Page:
“I swear I shall never again achieve this verve and Cellinian impetuosity nor such variety of ideas,” Hector Berlioz effused about his opera, Benvenuto Cellini, based on the memoirs of the eponymous Renaissance artist who fashioned the great statue of Perseus cutting off the head of Medusa. Premiered in 1838, the opera was a failure, and for more than 100 years after the composer’s death it lay unperformed, until revived and recorded by the British conductor, Sir Colin Davis, in 1972. The rousing music of the Carnival scene of Act I, which can be heard below, was later reused by Berlioz as the central section of his Roman Carnival Overture, which was a huge success for the composer.

Libretto (from the French)

THE BOATERS: Come, come, people of Rome
come and hear something new.

THE PEOPLE: Ah, ah! Bravo! Bravo! Bravo! Bravo!

THE BOATERS: Come, come, see the clever man
he will go up on the trestle!

THE PEOPLE: Ah, ah! Bravo! Bravo! Bravo! Bravo!

THE BOATERS: Come, come, people of Rome
come and hear something new.
Come, come, see the clever man
he will climb on the trestle.

PEOPLE: But already the crowd
in the shade and at night
on Rome runs
joy and noise.
And love, drunkenness
in the city on fire
hunt sadness
hearts and eyes.

THE BOATERS: Come, people of Rome
at the new opera.

PEOPLE: Ah! Sound trumpets
sound, musettes
ring, cheerful tambourines.

THE BOATERS: Come, come, see the clever man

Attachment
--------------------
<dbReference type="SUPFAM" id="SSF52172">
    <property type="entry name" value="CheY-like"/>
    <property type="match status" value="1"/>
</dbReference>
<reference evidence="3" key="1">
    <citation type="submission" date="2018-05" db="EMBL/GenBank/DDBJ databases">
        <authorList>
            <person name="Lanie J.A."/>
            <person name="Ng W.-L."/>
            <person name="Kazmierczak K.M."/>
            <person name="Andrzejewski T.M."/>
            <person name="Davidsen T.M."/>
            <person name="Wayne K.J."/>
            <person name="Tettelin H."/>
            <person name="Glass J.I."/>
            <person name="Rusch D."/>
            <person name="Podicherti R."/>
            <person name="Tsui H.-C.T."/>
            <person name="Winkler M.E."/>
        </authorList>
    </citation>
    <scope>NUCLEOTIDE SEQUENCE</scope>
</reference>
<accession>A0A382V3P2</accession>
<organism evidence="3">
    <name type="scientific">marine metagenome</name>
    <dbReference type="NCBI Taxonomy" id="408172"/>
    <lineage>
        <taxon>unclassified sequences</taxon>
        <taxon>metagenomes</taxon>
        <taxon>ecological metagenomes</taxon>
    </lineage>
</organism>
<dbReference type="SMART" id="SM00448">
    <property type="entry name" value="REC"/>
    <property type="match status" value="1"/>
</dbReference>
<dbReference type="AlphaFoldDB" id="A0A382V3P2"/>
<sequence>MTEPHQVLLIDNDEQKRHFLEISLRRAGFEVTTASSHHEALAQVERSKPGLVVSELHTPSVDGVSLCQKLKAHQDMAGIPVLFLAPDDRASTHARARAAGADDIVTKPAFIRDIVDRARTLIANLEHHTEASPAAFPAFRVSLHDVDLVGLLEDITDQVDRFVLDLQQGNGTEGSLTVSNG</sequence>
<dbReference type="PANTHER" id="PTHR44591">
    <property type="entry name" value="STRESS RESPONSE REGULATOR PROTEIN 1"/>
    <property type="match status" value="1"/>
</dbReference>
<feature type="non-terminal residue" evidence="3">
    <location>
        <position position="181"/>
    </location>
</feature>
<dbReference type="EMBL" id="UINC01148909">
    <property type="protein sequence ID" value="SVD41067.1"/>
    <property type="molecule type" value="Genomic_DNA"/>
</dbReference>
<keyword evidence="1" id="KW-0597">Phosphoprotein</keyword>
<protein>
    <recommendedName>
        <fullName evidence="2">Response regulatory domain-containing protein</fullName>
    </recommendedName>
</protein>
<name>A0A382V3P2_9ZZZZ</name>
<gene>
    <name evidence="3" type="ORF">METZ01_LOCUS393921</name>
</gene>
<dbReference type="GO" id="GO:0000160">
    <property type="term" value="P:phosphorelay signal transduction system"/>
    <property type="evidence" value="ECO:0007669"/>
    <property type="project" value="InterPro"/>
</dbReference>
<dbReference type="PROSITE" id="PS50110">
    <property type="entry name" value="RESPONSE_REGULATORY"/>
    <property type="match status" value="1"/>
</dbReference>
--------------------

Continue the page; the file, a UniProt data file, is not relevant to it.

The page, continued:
he will climb on the trestle.

THE PEOPLE: Blow, trumpets
sound, musettes
ring, cheerful tambourines.

THE BOATERS: Come on, harlequins,
doctors
and pasquins!

PEOPLE: Ah! Long live the joy
that we drown it!
Let’s drink, sing, dance.

THE BOATERS: Black masks, round bellies
come and see the buffoons.

PEOPLE: Ah! The carnival
is a big ball
where, kings and beggars
all are happy.

TERESA: Ah! The carnival
is a big ball
where, kings and beggars
all are happy.

THE BOATERS: Without us the party is incomplete
gentlemen, do not go away
stay, stay, the stuffing is ready
she is worthy of mardi gras.
Come on all!

DANCERS AND PART OF THE PEOPLE:
Cursed talker, old trumpet
your jeers do not try
on your trestle, screaming at the top of your head
for us the dance has more appas.

BOATERS: Go, run
doctors and pasquins
go, run!
Ah! Cursed dancers!

THE PEOPLE: Love and drunkenness
hunt sadness
the carnival
is a big ball.

The Imaginative Conservative applies the principle of appreciation to the discussion of culture and politics—we approach dialogue with magnanimity rather than with mere civility. Will you help us remain a refreshing oasis in the increasingly contentious arena of modern discourse? Please consider donating now.

Editor’s Note: The featured image is a detail from “The Burial of the Sardine” (1812-1819), by Francisco Goya, courtesy of Wikipedia.

All comments are moderated and must be civil, concise, and constructive to the conversation. Comments that are critical of an essay may be approved, but comments containing ad hominem criticism of the author will not be published. Also, comments containing web links or block quotations are unlikely to be approved. Keep in mind that essays represent the opinions of the authors and do not necessarily reflect the views of The Imaginative Conservative or its editor or publisher.

Leave a Comment
Print Friendly, PDF & Email
Voiced by Amazon Polly